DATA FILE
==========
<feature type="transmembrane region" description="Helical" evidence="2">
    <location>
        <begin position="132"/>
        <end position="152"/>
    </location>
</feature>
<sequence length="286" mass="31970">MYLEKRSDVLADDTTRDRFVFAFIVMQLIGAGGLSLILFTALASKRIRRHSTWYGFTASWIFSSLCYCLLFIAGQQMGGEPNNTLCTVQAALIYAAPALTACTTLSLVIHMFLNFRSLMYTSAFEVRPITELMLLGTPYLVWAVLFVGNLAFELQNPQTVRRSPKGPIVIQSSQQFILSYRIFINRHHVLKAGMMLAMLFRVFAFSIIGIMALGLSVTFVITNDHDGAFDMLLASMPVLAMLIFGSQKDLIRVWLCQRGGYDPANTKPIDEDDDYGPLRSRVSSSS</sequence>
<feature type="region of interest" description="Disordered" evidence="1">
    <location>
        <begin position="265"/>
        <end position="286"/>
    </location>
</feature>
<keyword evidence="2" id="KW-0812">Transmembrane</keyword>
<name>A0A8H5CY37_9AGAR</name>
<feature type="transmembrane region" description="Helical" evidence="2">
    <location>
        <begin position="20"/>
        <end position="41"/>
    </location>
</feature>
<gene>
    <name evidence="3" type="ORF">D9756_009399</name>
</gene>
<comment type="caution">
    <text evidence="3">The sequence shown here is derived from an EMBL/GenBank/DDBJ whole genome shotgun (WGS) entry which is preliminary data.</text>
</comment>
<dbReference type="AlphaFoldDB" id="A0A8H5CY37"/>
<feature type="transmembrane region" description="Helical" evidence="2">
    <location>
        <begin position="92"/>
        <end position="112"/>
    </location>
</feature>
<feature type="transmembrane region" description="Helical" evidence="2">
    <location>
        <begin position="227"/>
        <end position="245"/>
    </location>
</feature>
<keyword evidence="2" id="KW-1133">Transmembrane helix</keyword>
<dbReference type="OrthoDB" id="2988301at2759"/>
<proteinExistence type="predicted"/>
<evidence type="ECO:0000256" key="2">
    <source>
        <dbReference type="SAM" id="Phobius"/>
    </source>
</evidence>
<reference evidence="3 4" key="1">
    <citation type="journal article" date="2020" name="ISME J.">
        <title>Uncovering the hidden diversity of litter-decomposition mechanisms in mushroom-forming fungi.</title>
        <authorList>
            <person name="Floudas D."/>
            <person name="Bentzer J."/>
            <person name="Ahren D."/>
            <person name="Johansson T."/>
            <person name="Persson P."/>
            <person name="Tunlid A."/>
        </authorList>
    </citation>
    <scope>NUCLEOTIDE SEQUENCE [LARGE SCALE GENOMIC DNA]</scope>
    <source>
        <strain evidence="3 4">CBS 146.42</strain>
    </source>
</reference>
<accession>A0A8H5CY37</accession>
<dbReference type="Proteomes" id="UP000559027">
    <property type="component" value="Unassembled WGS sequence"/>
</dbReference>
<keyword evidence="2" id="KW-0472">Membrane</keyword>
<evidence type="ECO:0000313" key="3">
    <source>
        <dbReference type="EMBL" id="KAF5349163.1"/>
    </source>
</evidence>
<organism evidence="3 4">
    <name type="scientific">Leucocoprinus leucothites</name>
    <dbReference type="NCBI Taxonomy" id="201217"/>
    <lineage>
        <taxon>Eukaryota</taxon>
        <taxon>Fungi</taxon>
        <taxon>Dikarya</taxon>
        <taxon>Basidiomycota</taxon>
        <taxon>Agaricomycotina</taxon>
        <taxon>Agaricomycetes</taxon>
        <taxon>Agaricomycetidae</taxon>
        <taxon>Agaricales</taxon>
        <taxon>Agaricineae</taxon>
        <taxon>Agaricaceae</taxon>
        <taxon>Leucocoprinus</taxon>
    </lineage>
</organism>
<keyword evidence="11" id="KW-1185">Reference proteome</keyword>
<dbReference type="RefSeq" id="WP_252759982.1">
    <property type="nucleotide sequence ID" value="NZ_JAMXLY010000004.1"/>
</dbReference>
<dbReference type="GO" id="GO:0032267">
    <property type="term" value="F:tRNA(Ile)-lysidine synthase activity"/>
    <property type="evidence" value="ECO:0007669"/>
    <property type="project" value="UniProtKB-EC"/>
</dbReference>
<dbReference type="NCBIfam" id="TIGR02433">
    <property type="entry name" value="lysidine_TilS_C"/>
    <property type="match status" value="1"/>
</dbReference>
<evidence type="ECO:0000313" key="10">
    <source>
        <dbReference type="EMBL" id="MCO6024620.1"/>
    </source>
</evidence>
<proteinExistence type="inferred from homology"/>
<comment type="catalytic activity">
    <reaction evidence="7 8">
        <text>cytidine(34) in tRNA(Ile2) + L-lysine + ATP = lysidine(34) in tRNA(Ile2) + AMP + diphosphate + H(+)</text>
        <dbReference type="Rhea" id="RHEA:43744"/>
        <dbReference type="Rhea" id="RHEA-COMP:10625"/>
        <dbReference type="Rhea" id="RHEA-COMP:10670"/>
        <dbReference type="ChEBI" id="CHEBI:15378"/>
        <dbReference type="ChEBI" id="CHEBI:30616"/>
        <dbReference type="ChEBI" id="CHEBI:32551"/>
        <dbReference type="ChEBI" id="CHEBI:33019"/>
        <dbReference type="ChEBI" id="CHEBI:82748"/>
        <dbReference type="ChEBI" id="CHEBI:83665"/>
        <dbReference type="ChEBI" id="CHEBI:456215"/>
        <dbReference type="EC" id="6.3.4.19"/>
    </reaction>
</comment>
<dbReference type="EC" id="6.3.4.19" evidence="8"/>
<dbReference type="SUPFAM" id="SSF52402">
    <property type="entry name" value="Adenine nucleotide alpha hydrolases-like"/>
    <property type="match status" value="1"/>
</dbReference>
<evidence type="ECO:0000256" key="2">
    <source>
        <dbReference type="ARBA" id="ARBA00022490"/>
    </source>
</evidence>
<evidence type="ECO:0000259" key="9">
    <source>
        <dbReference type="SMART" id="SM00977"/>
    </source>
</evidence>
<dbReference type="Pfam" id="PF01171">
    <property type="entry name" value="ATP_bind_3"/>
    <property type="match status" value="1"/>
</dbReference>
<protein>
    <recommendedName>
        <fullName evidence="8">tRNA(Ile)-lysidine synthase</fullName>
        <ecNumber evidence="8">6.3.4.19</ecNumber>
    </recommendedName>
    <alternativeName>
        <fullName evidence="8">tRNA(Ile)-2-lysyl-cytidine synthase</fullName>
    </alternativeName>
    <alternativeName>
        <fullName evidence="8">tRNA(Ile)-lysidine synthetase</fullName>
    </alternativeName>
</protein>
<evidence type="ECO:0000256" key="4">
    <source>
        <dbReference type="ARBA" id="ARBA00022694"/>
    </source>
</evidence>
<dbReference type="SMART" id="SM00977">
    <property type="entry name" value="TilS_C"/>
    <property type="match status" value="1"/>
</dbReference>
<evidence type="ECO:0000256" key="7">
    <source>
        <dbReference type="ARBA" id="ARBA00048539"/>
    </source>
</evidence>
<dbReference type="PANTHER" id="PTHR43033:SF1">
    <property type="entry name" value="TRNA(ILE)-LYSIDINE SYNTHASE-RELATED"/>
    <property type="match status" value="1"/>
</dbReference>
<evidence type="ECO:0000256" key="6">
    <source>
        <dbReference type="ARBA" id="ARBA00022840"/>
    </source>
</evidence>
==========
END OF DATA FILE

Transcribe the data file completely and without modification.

<feature type="transmembrane region" description="Helical" evidence="2">
    <location>
        <begin position="132"/>
        <end position="152"/>
    </location>
</feature>
<sequence length="286" mass="31970">MYLEKRSDVLADDTTRDRFVFAFIVMQLIGAGGLSLILFTALASKRIRRHSTWYGFTASWIFSSLCYCLLFIAGQQMGGEPNNTLCTVQAALIYAAPALTACTTLSLVIHMFLNFRSLMYTSAFEVRPITELMLLGTPYLVWAVLFVGNLAFELQNPQTVRRSPKGPIVIQSSQQFILSYRIFINRHHVLKAGMMLAMLFRVFAFSIIGIMALGLSVTFVITNDHDGAFDMLLASMPVLAMLIFGSQKDLIRVWLCQRGGYDPANTKPIDEDDDYGPLRSRVSSSS</sequence>
<feature type="region of interest" description="Disordered" evidence="1">
    <location>
        <begin position="265"/>
        <end position="286"/>
    </location>
</feature>
<keyword evidence="2" id="KW-0812">Transmembrane</keyword>
<name>A0A8H5CY37_9AGAR</name>
<feature type="transmembrane region" description="Helical" evidence="2">
    <location>
        <begin position="20"/>
        <end position="41"/>
    </location>
</feature>
<gene>
    <name evidence="3" type="ORF">D9756_009399</name>
</gene>
<comment type="caution">
    <text evidence="3">The sequence shown here is derived from an EMBL/GenBank/DDBJ whole genome shotgun (WGS) entry which is preliminary data.</text>
</comment>
<dbReference type="AlphaFoldDB" id="A0A8H5CY37"/>
<feature type="transmembrane region" description="Helical" evidence="2">
    <location>
        <begin position="92"/>
        <end position="112"/>
    </location>
</feature>
<feature type="transmembrane region" description="Helical" evidence="2">
    <location>
        <begin position="227"/>
        <end position="245"/>
    </location>
</feature>
<keyword evidence="2" id="KW-1133">Transmembrane helix</keyword>
<dbReference type="OrthoDB" id="2988301at2759"/>
<proteinExistence type="predicted"/>
<evidence type="ECO:0000256" key="2">
    <source>
        <dbReference type="SAM" id="Phobius"/>
    </source>
</evidence>
<reference evidence="3 4" key="1">
    <citation type="journal article" date="2020" name="ISME J.">
        <title>Uncovering the hidden diversity of litter-decomposition mechanisms in mushroom-forming fungi.</title>
        <authorList>
            <person name="Floudas D."/>
            <person name="Bentzer J."/>
            <person name="Ahren D."/>
            <person name="Johansson T."/>
            <person name="Persson P."/>
            <person name="Tunlid A."/>
        </authorList>
    </citation>
    <scope>NUCLEOTIDE SEQUENCE [LARGE SCALE GENOMIC DNA]</scope>
    <source>
        <strain evidence="3 4">CBS 146.42</strain>
    </source>
</reference>
<accession>A0A8H5CY37</accession>
<dbReference type="Proteomes" id="UP000559027">
    <property type="component" value="Unassembled WGS sequence"/>
</dbReference>
<keyword evidence="2" id="KW-0472">Membrane</keyword>
<evidence type="ECO:0000313" key="3">
    <source>
        <dbReference type="EMBL" id="KAF5349163.1"/>
    </source>
</evidence>
<organism evidence="3 4">
    <name type="scientific">Leucocoprinus leucothites</name>
    <dbReference type="NCBI Taxonomy" id="201217"/>
    <lineage>
        <taxon>Eukaryota</taxon>
        <taxon>Fungi</taxon>
        <taxon>Dikarya</taxon>
        <taxon>Basidiomycota</taxon>
        <taxon>Agaricomycotina</taxon>
        <taxon>Agaricomycetes</taxon>
        <taxon>Agaricomycetidae</taxon>
        <taxon>Agaricales</taxon>
        <taxon>Agaricineae</taxon>
        <taxon>Agaricaceae</taxon>
        <taxon>Leucocoprinus</taxon>
    </lineage>
</organism>
<keyword evidence="11" id="KW-1185">Reference proteome</keyword>
<dbReference type="RefSeq" id="WP_252759982.1">
    <property type="nucleotide sequence ID" value="NZ_JAMXLY010000004.1"/>
</dbReference>
<dbReference type="GO" id="GO:0032267">
    <property type="term" value="F:tRNA(Ile)-lysidine synthase activity"/>
    <property type="evidence" value="ECO:0007669"/>
    <property type="project" value="UniProtKB-EC"/>
</dbReference>
<dbReference type="NCBIfam" id="TIGR02433">
    <property type="entry name" value="lysidine_TilS_C"/>
    <property type="match status" value="1"/>
</dbReference>
<evidence type="ECO:0000313" key="10">
    <source>
        <dbReference type="EMBL" id="MCO6024620.1"/>
    </source>
</evidence>
<proteinExistence type="inferred from homology"/>
<comment type="catalytic activity">
    <reaction evidence="7 8">
        <text>cytidine(34) in tRNA(Ile2) + L-lysine + ATP = lysidine(34) in tRNA(Ile2) + AMP + diphosphate + H(+)</text>
        <dbReference type="Rhea" id="RHEA:43744"/>
        <dbReference type="Rhea" id="RHEA-COMP:10625"/>
        <dbReference type="Rhea" id="RHEA-COMP:10670"/>
        <dbReference type="ChEBI" id="CHEBI:15378"/>
        <dbReference type="ChEBI" id="CHEBI:30616"/>
        <dbReference type="ChEBI" id="CHEBI:32551"/>
        <dbReference type="ChEBI" id="CHEBI:33019"/>
        <dbReference type="ChEBI" id="CHEBI:82748"/>
        <dbReference type="ChEBI" id="CHEBI:83665"/>
        <dbReference type="ChEBI" id="CHEBI:456215"/>
        <dbReference type="EC" id="6.3.4.19"/>
    </reaction>
</comment>
<dbReference type="EC" id="6.3.4.19" evidence="8"/>
<dbReference type="SUPFAM" id="SSF52402">
    <property type="entry name" value="Adenine nucleotide alpha hydrolases-like"/>
    <property type="match status" value="1"/>
</dbReference>
<evidence type="ECO:0000256" key="2">
    <source>
        <dbReference type="ARBA" id="ARBA00022490"/>
    </source>
</evidence>
<evidence type="ECO:0000259" key="9">
    <source>
        <dbReference type="SMART" id="SM00977"/>
    </source>
</evidence>
<dbReference type="Pfam" id="PF01171">
    <property type="entry name" value="ATP_bind_3"/>
    <property type="match status" value="1"/>
</dbReference>
<protein>
    <recommendedName>
        <fullName evidence="8">tRNA(Ile)-lysidine synthase</fullName>
        <ecNumber evidence="8">6.3.4.19</ecNumber>
    </recommendedName>
    <alternativeName>
        <fullName evidence="8">tRNA(Ile)-2-lysyl-cytidine synthase</fullName>
    </alternativeName>
    <alternativeName>
        <fullName evidence="8">tRNA(Ile)-lysidine synthetase</fullName>
    </alternativeName>
</protein>
<evidence type="ECO:0000256" key="4">
    <source>
        <dbReference type="ARBA" id="ARBA00022694"/>
    </source>
</evidence>
<dbReference type="SMART" id="SM00977">
    <property type="entry name" value="TilS_C"/>
    <property type="match status" value="1"/>
</dbReference>
<evidence type="ECO:0000256" key="7">
    <source>
        <dbReference type="ARBA" id="ARBA00048539"/>
    </source>
</evidence>
<dbReference type="PANTHER" id="PTHR43033:SF1">
    <property type="entry name" value="TRNA(ILE)-LYSIDINE SYNTHASE-RELATED"/>
    <property type="match status" value="1"/>
</dbReference>
<evidence type="ECO:0000256" key="6">
    <source>
        <dbReference type="ARBA" id="ARBA00022840"/>
    </source>
</evidence>